Or are you looking for Search the Archives?

Please complete the form to email this item.

Drawing - The Virgin and Child
  • The Virgin and Child
    Desiderio da Settignano, born 1430 - died 1464
  • Enlarge image

The Virgin and Child

  • Object:


  • Place of origin:

    Florence (made)

  • Date:

    16th century (made)

  • Artist/Maker:

    Desiderio da Settignano, born 1430 - died 1464 (artist)
    Baccio Bandinelli, born 1488 - died 1560 (artist)

  • Materials and Techniques:

    pen and bistre

  • Museum number:


  • Gallery location:

    Prints & Drawings Study Room, level H, case PD, shelf 261

Physical description

Drawing of the Virgin and Child

Place of Origin

Florence (made)


16th century (made)


Desiderio da Settignano, born 1430 - died 1464 (artist)
Baccio Bandinelli, born 1488 - died 1560 (artist)

Materials and Techniques

pen and bistre


Height: 9.625 in, Width: 6 in

Descriptive line

Manner of Baccio Bandinelli. Virgin and Child, after the Desiderio da Settignano relief (A.84-1927). Florentine school, 16th century

Bibliographic References (Citation, Note/Abstract, NAL no)

Ward-Jackson, Peter, Italian Drawings. Volume I. 14th-16th century, London, 1979, pp. 34-35

The following is the full text of the entry:

school of

Seated Virgin, with the Child on her knees, in profile
Pen and ink
9 ¾ x 6 (248 x 152) E.603-1936

PROVENANCE Benjamin West (Lugt 419); Dr H. Wellesley; F. T. Palgrave; J. P. Heseltine; Henry Oppenheimer (sale, Christie, 10 July 1936, lot 19; bought by
the Museum)

LITERATURE W. Bode, Italienische Bildhauer der Renaissance, Berlin, 1887, p. 57; J. Strzygowski, 'Studien zu Michelangelos Jugendentwicklung' in Prussian Jahrbuch, 12,1891, pp. 211-14 (with pI.); H. Woelffiin, 'Florentinische Madonnenreliefs' in Zeitschrift [iir bildende Kunst, N.S., 4, 1893, pp. 107-II; W. Bode, Florentiner Bildhauer der Renaissance, Berlin, 1902, pp. 193-202; Original drawings by old masters of the Italian School forming part of the collection ofJ.P.H., 1913, no. 21; Henry Thode, Michelangelo. Kritische Untersuchungen ... , Berlin, 3, 1913, P.164; E. de Liphart, 'Le Sculpteur Francesco Ferrucci' in Gazette des Beaux Arts, 5th period, 9, 1924, pp. 3-7 (with pl.); Vasari Society, Reproductions of Drawings, 2nd series, part 5, 1924, no. 4; E. Ybl, 'La Madone du Musee Calvet d'Avignon' in Gazette des Beaux Arts, 6, 1931, pp. 298-306; Victoria and Albert Museum, Catalogue of Italian Sculpture, by E. Maclagan and M. H. Longhurst, 1932, p. 42; C. L. Ragghianti in Critica d'Arte, 3, 1938, pp. 175-77; Charles de Tolnay, The Youth of Michelangelo, Princeton, 1943, pp. 129-30; Pope-Hennessy and Lightbown, I, p. 139

The drawing is a copy after a bas-relief which exists in several versions, notably in the marble in the V&A Museum (no. A.841927); described and illustrated by Maclagan and Longhurst, loc. cit., and by Pope-Hennessy and Lightbown. Another version of the relief (illustrated in most of the works quoted above) was formerly in the Dreyfus Collection in Paris and is now in a private American collection. The relief is usually attributed to Desiderio da Settignano, though Woelffiin maintained that the Dreyfus version was a copy of a later work, dating from about 1500, and de Liphart suggested it was by Francesco Ferrucci. The finer version of the relief in our Museum was hardly known until it was acquired by the Museum in 1927.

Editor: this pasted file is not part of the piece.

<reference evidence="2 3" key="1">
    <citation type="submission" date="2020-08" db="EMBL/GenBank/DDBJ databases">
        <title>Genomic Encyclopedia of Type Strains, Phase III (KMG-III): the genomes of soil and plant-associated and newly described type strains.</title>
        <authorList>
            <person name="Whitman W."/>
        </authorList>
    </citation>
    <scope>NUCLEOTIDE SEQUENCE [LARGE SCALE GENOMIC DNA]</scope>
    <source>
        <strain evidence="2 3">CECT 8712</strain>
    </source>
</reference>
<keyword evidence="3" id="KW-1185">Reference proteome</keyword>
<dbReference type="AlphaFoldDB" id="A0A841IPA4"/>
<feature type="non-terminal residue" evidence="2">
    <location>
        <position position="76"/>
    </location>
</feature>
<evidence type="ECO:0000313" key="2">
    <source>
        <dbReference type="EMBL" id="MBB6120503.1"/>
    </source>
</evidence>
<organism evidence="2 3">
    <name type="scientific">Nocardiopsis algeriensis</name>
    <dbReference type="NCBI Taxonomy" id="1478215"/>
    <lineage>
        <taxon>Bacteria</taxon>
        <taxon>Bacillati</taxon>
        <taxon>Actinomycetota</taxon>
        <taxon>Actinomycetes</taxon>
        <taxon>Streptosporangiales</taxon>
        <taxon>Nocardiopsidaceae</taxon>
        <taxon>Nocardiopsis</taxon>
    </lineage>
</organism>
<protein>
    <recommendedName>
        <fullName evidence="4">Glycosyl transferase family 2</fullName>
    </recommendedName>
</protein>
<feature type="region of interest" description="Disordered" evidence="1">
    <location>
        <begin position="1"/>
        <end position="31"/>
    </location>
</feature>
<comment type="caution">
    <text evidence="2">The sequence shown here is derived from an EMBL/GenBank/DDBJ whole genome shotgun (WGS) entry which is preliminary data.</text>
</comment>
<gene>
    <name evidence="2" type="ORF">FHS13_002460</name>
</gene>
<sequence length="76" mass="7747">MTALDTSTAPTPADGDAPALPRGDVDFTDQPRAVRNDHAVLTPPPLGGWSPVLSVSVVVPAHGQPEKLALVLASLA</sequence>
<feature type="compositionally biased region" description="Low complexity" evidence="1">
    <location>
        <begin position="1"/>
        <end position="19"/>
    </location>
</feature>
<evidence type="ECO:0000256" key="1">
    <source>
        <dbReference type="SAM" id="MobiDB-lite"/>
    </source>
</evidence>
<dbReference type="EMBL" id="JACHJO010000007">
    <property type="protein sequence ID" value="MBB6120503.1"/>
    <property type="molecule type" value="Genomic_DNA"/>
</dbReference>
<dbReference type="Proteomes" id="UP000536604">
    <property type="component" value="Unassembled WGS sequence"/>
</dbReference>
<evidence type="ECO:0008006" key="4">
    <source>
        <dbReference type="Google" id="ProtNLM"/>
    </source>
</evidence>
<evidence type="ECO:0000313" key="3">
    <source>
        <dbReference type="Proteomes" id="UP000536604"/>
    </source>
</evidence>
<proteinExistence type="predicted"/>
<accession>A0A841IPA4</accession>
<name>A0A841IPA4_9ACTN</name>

The traditional attribution of the drawing was to Donatello. Bode was the first to point out its connection with the Dreyfus relief. Observing an affinity between the relief and Michelangelo’s Madonna della Scala in the casa Buonarroti, he suggested that Michelangelo had made the drawing as a record and afterwards used it as a model in the composition of his marble relief. This opinion was upheld by Strzygowski and Thode and, as late as 1925, by de Liphart.

In reality, apart from a superficial resemblance in the method of hatching, the drawing reveals none of Michelangelo’s qualities as a draftsman, and Woelfflin was nearer the truth in attributing it to the school of Baccio Bandinelli. In support of this opinion he published (loc. cit., p. 110) a drawing by Bandinelli of the Holy Family in the Uffizi (no. 1527), in which the Virgin and Child bear some resemblance with the group in our drawing, and were doubtless inspired by the same bas-relief. A drawing on the Louvre attributed to Bandinelli and published by E. de Liphart in Beaux-Arts, 2, 1924, p. 278, bears a still closer resemblance to our darwing, being likewise a copy after one of the evrisons of the relief, with the addition of some attaendants angels. The method of hatching suggests Bandinelli. But in other respects, this drawing, like ours, is below Bandinelli’s usual standard. Another drawing in the Museum, later in date and poorer in quality, is based on the same composition. (See no. 513 below). A drawing in the Uffizi attributed to Scedone shows yet another variant of the same theme, this time copied from a marble relieft in the Kaiser Friedrichsmuseum, Berlin. Both the drawing and the relief are illustrated by Giusta Nicco Fassola in ‘Bassorilievi donatelleschi nel museo Calvet’ in Critica d’Arte, 3, 1956, figs. 291 and 293.
Victoria and Albert Museum, Department of Engraving, Illustration and Design and Department of Paintings, Accessions 1936, London: Board of Education, 1937.


Pen; Bistre




Drawings; Sculpture; Biblical Imagery; Christianity; Reliefs; Religion


Prints, Drawings & Paintings Collection

Large image request

Please confirm you are using these images within the following terms and conditions, by acknowledging each of the following key points:

Please let us know how you intend to use the images you will be downloading.